The Maharashtra government will bring in a digital revolution by connecting all its 28,000 gram panchayats in 36 districts by 2017-18 to open the world to rural Maharashtra. Chief Minister Devendra Fadnavis has taken up the uphill task with a strict timeline to give a boost to core sectors like primary and secondary education, health and agriculture.
The chief minister-led war room will regularly monitor the digital Maharashtra project. Along with the nodal department of ministry of information technology and telecommunications, at least five major ministries have been told to simultaneously expedite their projects across rural sectors.
At internal meetings, Fadnavis, however, cautioned his team that the digital revolution needs to be adequately backed by stronger infrastructure in the core sectors of health, education and the agriculture departments to serve its larger objectives.
Fadnavis said, “Digital Maharashtra is going to be a reality as we work towards smart cities and smart villages. Our endeavour is to bring development in all sectors across the state. The grampanchayats are going to be nodes, through which the digital revolution along with infrastructure would be strengthened to provide better health services, education, agriculture and security.”
The success of the pilot project, launched in Nagpur three months ago, has paved the way for replicating the model in other gram panchayats. In chief minister’s home town, 776 grampanchayats have executed the project to make Nagpur the first digitally smart district of Maharashtra.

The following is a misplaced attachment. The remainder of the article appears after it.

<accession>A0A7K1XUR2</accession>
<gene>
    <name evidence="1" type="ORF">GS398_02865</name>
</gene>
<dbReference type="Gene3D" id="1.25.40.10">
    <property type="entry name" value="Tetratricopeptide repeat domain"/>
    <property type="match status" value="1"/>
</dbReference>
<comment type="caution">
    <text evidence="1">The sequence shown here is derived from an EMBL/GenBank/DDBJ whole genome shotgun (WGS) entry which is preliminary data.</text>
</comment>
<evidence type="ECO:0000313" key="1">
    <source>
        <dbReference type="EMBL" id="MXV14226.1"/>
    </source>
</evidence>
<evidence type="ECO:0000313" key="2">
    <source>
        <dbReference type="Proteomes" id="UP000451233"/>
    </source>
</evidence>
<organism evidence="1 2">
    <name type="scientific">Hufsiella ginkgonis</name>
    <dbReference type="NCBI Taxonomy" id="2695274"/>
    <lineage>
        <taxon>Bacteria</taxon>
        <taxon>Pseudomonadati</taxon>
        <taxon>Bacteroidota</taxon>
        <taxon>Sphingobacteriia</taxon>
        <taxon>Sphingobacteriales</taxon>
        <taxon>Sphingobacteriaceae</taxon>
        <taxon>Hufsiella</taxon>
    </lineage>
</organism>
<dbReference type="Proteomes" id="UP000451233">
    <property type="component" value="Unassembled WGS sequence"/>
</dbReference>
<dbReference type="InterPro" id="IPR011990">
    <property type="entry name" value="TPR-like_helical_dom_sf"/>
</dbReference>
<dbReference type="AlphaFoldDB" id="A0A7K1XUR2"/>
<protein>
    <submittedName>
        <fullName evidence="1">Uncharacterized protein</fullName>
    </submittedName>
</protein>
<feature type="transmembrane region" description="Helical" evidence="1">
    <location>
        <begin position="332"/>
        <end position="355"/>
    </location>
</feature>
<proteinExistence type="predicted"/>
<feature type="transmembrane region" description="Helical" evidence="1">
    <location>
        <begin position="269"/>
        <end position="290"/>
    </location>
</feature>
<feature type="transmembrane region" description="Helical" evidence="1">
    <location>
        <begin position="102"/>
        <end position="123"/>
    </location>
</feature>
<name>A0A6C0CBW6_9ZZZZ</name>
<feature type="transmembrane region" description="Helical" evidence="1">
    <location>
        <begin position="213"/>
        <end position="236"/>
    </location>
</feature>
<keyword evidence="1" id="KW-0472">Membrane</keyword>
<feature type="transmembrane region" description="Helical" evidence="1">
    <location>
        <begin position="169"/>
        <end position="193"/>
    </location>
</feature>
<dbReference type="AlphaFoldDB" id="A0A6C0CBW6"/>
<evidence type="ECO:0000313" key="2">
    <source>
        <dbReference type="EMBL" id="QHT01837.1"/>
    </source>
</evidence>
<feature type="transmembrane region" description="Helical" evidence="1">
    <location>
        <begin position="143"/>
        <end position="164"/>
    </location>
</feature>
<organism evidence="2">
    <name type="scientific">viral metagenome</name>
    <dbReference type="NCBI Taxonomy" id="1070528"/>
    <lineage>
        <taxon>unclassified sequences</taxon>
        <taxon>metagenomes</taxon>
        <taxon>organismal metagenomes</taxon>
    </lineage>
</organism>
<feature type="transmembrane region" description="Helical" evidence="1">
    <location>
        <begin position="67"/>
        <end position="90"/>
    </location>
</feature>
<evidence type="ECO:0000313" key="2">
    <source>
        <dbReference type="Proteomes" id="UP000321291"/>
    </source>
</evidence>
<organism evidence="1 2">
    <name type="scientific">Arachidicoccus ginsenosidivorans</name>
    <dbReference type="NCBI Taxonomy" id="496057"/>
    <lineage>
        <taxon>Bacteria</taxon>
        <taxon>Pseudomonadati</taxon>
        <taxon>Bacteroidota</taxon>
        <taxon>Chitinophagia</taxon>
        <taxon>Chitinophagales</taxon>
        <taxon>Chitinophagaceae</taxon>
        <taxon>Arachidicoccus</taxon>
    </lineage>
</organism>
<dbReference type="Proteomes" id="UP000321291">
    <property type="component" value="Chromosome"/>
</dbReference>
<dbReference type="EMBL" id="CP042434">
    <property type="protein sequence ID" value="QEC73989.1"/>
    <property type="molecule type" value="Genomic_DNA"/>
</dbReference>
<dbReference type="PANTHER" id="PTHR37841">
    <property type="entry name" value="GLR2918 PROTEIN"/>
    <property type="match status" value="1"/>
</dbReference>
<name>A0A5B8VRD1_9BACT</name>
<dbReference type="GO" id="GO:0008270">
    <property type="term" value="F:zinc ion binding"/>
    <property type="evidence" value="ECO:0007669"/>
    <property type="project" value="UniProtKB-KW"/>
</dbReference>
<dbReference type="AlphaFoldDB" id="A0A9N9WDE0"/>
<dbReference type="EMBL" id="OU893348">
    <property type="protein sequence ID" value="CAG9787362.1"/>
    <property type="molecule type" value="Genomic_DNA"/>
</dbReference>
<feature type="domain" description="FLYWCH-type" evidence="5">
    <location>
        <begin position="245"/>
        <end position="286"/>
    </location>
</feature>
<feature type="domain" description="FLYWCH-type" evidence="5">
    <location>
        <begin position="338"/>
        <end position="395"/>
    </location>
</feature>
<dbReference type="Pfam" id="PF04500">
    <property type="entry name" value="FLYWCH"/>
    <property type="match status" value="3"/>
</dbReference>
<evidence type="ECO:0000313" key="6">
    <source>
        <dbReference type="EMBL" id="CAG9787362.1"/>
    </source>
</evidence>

The technology involves laying of optical fibre connectivity. In the pilot project at Nagpur, 4-Mbps connectivity with WiFI has been installed facilitating e-health, e-education and e-marketing.
Reckoning that the digital revolution will bring in new challenges as demands for better services in core sectors will multiply, the chief minister has decided to shortlist five critical mega-projects in the core ministries to keep pace with the digital revolution.
The finance ministry has already drawn a list and set aside 35,000 crore to tackle projects related to socio-economy. Sources revealed, “The ministry of tribal welfare has a provision for allocating five per cent of its budget for development work in gram panchayats. So, there is no need to provide additional allocations.”
Similarly, the ministry of health and education can avail of the resources set aside for upgrading its infrastructure in rural sectors.
Fadnavis has laid greater thrust on better services in primary healthcare and primary and secondary school education across 40,000 villages. The concept of tele-medicine or tele-education will have to be adequately backed at the village levels to bring a better outcome, he said.
A senior officer, citing an example, said, “Once the villages get digitised, we can impart quality education both academic and vocational”” Already, the department of IT is working with private organisations to integrate 32 ITI institutions with industrial sectors, for knowledge-sharing and to resolve employment problems of youths.
To ensure that no district is left out of digital Maharashtra, a dedicated team has been constituted to address the concerns of tribal villages in distant hilly terrains. While beginning the project from the epicentre of malnourishment, Harisal (Maleghat), Fadnavis directed his team to extend the digital project to all tribal belts to bring them into the mainstream of development.